Bamako: doing politics on screen
I’m the sort of person who finds the discussion about land collectivisation in Ken Loach’s Land and Freedom, gripping and moving. I am aware that this makes me weird in many people’s eyes, in particular those students who I force to endure all 17 minutes of it on my British Cinema module. Fuck ’em , I say, although they’re not the only ones with a low tolerance threshold when it comes to the explicit expression of politics in film and television drama.
Filmmakers like Loach regularly get accused of didacticism or of peddling old fashioned propaganda but the truth is you’d be hard pushed to find a film that isn’t ideological on some level. For instance the causal agent of classical cinema is conducive to the myth of individual sovereignty that underpins capitalism and the romantic conclusions that are a feature of many films sustain the idiotic assumption that it is possible to somehow transcend the social. The things is, to accuse Sleepless in Seattle of propagating the sort ideas that underpin capitalism is to leave yourself open to the accusation of being a right miserable old bollocks.
This perhaps wasn’t always the case. There was a time when the hegemony of classical cinema, usually associated with Hollywood, had competitors and alternatives. Other national cinemas and film movements sought to distinguish themselves aesthetically and politically from US product. However in recent times foregrounding politics in film has been unpopular, perhaps the triumph of neo-liberalism rendering the cinematic interrogation of capitalism and imperialism seemingly pointless. As a consequence politicised national cinemas and film movements have been consumed by the commercial category ‘world cinema’ that presents the films of Others like an exotic smörgåsbord board for the delectation of North American and European connoisseurs.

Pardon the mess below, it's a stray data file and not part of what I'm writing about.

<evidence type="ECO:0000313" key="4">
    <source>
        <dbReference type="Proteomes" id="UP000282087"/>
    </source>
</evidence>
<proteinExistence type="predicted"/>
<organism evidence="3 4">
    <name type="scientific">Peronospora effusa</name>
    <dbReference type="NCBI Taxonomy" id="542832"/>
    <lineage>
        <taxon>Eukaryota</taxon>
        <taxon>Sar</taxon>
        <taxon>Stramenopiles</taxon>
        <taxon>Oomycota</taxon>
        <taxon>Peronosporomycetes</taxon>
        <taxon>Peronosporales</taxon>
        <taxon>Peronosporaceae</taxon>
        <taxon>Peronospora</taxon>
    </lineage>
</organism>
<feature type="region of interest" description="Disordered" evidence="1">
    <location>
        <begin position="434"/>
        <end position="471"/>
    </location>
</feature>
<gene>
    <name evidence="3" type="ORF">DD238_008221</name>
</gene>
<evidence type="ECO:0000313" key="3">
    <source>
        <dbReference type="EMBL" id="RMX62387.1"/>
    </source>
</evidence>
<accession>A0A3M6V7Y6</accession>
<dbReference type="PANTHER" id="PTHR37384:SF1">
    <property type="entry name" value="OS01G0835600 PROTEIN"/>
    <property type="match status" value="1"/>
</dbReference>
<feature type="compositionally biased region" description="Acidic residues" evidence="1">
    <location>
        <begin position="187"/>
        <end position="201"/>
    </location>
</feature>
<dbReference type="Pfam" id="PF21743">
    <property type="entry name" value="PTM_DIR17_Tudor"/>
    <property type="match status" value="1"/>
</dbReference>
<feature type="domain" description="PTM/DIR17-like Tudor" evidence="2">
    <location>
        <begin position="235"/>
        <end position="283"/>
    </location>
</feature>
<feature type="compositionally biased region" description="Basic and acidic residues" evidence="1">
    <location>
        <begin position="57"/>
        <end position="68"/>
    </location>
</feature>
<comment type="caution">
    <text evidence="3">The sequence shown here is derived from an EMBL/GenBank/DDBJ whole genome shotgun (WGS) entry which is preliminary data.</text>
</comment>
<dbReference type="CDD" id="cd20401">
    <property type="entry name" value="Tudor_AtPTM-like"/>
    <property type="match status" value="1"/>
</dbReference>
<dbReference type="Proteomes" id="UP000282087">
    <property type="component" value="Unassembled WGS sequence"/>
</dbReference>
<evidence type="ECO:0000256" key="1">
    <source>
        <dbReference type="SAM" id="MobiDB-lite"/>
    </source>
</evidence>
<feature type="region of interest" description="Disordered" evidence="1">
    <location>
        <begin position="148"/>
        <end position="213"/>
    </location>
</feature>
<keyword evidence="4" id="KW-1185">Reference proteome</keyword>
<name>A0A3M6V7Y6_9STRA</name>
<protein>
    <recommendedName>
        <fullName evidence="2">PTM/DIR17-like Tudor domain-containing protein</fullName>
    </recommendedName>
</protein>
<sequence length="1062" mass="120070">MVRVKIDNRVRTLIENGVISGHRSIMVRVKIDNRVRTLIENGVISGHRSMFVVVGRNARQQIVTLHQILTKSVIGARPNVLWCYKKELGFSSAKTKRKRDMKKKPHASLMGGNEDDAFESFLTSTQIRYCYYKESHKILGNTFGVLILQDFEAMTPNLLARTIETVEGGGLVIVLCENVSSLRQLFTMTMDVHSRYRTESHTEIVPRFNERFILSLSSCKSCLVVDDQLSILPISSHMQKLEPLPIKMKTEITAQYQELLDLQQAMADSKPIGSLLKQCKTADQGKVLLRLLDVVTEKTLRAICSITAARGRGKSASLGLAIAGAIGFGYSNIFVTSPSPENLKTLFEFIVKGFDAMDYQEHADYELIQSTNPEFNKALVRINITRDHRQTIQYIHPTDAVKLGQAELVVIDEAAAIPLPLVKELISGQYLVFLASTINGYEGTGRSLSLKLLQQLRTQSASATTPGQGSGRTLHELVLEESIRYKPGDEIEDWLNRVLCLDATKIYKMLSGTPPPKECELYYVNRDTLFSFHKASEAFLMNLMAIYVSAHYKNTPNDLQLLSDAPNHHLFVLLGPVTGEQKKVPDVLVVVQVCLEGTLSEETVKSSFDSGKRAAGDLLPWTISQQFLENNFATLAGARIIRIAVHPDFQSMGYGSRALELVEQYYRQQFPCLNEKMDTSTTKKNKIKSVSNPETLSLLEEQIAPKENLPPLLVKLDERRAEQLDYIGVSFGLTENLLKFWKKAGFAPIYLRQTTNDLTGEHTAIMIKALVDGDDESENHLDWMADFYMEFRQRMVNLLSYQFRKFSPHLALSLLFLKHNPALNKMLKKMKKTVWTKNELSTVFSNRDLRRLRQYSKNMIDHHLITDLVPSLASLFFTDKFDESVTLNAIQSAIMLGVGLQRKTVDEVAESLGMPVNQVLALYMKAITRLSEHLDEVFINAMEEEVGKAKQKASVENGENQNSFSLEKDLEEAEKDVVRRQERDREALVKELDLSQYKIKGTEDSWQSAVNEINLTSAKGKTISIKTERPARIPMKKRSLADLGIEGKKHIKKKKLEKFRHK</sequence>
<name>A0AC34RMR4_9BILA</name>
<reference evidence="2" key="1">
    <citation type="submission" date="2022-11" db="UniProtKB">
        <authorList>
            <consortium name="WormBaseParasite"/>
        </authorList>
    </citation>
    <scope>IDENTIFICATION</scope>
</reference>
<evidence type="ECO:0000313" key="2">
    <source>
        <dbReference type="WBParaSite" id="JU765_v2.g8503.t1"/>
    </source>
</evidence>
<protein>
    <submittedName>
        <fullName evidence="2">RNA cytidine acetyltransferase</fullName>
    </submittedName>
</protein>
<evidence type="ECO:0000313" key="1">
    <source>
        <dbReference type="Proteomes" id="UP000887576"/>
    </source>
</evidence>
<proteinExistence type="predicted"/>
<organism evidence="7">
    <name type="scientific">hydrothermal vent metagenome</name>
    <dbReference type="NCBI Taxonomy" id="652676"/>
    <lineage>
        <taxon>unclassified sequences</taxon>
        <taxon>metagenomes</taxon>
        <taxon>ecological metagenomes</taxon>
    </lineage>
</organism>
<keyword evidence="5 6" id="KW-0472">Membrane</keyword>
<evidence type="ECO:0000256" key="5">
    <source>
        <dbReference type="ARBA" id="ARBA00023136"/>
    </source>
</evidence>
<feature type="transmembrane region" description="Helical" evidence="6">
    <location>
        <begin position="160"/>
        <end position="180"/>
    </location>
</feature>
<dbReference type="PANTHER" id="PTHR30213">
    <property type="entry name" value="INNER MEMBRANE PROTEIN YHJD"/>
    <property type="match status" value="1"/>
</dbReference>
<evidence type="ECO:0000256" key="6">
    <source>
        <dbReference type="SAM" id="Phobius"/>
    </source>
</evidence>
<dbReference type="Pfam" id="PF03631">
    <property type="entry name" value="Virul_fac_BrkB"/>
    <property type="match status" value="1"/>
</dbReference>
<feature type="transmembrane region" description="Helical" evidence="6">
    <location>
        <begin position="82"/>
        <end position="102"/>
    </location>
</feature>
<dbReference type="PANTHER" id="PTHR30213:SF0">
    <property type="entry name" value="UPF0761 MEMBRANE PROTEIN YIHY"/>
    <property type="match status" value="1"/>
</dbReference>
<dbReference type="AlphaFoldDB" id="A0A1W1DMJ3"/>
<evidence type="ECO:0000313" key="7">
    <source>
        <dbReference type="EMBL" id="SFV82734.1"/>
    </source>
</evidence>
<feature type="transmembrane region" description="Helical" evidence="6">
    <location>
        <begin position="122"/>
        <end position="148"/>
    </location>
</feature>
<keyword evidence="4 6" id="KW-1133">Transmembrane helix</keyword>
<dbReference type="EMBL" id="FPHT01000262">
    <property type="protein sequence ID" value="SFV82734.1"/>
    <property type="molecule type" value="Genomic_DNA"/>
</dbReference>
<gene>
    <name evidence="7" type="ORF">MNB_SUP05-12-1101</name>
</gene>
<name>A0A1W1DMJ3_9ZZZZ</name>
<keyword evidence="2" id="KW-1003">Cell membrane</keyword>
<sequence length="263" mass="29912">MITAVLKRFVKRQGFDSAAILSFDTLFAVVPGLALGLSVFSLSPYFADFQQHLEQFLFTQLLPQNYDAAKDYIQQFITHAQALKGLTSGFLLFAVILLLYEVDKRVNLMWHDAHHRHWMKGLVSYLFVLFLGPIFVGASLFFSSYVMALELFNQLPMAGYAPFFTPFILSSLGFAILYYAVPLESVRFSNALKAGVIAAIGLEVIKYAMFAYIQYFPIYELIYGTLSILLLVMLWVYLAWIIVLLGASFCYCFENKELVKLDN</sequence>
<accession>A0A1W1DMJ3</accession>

Abderrahmane Sissako’s Bamako (2006) is a film you’ll find filed under ‘world cinema’ at your HMV, although the film’s political ambition means that it exceeds that label. Made in the wake of the 2005’s G8 conference at Gleneagles the genius of the film is that imagines putting the IMF and World Bank on trial in the backyard of a Mali house, where these institutions stand accused of impoverishing Africa. Various people give testimony and evidence, while around them the people who live around the yard get on with their lives, or in one instance gets on with the process of dying. Others are getting married; some are working. One couple Mélé, a night club singer, and her unemployed, unhappy husband, Chaka are in the process of breaking up. It’s the juxtaposition of domestic melodrama of these everyday lives and the documentary realism of the trial that makes the film so fascinating. It allows Sissako the opportunity not only to present us with a film about politics, and the exploitation of Africa specifically, but it also allows the film to ruminate on the problems of doing politics on screen and engaging people with explicitly political discourse.
In an acknowledgement of how ordinary people might often regard public affairs, the inhabitants of the Malian house are frequently distracted or disinterested in the political arguments taking place in their midst, preoccupied with their own private affairs. But even those who are involved with the trial are often at a disadvantage. The proceedings are conducted in French, a language that requires interpretation for some of the witnesses and means that their own testimonies need translating. In any case, how do you articulate the plight of Africa? Or as Gayatri Chakravorty Spivak asks, can the subaltern speak? And by extension can a film give a voice to the oppressed in any meaningful way? This problem of representation is highlighted imaginatively when a school teacher is called before the court to give evidence and despite prompting stands for sometime without uttering a word before returning to his seat, this moment of uncomfortable, awkward silence an apparent protest. Later a farmer berates the court in a rousing chant, the words of which require no subtitles and are given none, so clear is the man’s meaning in the angry, impassioned delivery. The other evidence is provided by figures from African civil society, who play themselves and improvise their testimonies. It gives the film an urgency, authenticity and political power that I have seldom witnessed in other recent films. Watch the trailer here and then lay your hands on a copy of the DVD.